Rules? What rules? Craig Green and Vivienne Westwood rebel at LFWM SS18
London Fashion Week Men's
VIVIENNE WESTWOOD: GUMPTION, IN SPADES
The inspiration: Eco-fashion, the surprising sartorial pulse felt steadily through the last few days in London, went literal on Vivienne Westwood's spring/summer 2018 runway. Her social activism was on full display; her visual call for a harsh examination of the very real climate drama happening on her shores and that of her American neighbours, timed to perfection.
The collection: What emerges from the collision of punk persuasion and politics? Statements both graphic and verbose. Westwood highlighted our own carbon footprint through a charcoal printed sweater — of a foot, naturally. Fishnet stockings sealed garbage (yes, garbage) on the models' persons. We spotted Evian bottles, crushed cups and cans, plastic packaging among other recyclables. Aprons, skirts and dresses spoke loudest: "U R part of the creative process from which all things arise + pass away".
Something you might have missed: Vivienne Westwood knows how to make an entrance. Or was it an exit? Nevermind the six-inch platforms that most 16-year-olds wobble in, or even the cursive "Mother f*cker" emblazoned on her T-shirt" — the 76-year-old bid London Fashion Week Men's a farewell atop the shoulders of a male model. Keep doing you, Westwood. Everyone else will catch up.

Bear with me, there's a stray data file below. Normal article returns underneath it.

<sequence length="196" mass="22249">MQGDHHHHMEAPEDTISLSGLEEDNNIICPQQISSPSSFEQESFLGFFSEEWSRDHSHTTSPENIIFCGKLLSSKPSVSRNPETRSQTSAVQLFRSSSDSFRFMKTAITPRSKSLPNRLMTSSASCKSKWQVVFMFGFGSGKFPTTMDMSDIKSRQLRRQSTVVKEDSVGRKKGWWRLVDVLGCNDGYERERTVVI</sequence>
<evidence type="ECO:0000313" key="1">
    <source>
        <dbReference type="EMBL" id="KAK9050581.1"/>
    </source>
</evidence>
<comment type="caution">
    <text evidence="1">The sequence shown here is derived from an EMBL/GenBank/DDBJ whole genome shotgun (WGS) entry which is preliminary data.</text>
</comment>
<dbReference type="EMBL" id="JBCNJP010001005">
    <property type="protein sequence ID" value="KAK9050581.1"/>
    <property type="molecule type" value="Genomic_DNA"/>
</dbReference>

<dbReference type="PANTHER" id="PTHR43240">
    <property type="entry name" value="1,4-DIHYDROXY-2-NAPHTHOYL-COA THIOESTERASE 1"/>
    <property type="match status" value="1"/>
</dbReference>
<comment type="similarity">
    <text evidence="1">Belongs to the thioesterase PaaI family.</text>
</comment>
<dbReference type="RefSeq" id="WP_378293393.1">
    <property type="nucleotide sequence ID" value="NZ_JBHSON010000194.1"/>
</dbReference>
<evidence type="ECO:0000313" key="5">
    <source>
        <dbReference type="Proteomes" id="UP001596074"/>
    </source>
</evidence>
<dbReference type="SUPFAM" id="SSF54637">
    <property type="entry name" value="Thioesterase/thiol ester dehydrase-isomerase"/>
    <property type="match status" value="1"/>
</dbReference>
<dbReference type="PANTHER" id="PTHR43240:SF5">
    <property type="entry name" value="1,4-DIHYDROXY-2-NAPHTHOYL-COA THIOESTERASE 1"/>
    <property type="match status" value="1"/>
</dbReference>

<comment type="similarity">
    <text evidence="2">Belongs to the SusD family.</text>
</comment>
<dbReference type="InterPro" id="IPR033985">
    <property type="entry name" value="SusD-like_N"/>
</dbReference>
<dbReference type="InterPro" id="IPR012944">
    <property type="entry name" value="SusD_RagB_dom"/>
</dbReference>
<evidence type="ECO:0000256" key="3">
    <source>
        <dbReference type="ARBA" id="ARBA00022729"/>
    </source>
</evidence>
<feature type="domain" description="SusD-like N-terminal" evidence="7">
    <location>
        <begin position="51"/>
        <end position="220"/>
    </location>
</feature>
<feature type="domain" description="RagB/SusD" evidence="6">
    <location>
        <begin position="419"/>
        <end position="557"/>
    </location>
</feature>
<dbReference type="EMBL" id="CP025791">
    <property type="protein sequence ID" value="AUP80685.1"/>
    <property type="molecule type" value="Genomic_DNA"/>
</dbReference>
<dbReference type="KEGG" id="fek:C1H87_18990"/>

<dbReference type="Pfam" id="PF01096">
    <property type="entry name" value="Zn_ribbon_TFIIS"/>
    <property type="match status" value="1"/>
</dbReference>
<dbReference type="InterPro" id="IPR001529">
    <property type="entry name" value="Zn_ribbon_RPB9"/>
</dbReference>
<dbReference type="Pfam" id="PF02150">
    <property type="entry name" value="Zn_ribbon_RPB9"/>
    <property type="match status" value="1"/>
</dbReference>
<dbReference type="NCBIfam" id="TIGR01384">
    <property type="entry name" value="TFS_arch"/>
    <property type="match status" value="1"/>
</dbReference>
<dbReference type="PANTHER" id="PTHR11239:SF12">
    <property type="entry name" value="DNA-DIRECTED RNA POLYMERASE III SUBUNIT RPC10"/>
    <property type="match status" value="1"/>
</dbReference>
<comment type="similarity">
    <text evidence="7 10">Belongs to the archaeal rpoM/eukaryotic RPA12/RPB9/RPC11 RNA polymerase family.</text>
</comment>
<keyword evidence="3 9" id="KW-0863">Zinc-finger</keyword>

CRAIG GREEN: IN ONE OF HIS MOODS
The inspiration: Futility is an attempt at deciphering the coded mind of one Craig Green. Backstage, he began his interview with journalists reciting his obsession with the idea of a tortured paradise. Sun beams and the tropics over a haunting soundtrack complete with an extract of Cannibal Holocaust. Intriguing, but okay. Then came the offbeat open-ended question, "You know when you dissect frogs at school?" when explaining the avant-garde fixture affixed on look 1 and 12. Yet, it is in his emotional disposition do we find a moody coherence anchoring the 30-look collection. We don't quite get it, but maybe that's the point. Some clothes are meant to be felt, not thought.
The collection: The newly minted British Menswear Designer of the Year peppered his collection with denim — Green's first foray — in classic hues. The slouchy fabric dipped in blue, black, indigo and white dyes are presented alongside rope-bound skintight tops, fraying asymmetric sweaters and Green's own arc reactor jerseys.
Wear this now: The larger-than-life Japanese blanket scarves. Our favourites are those seen on look 28 and 30.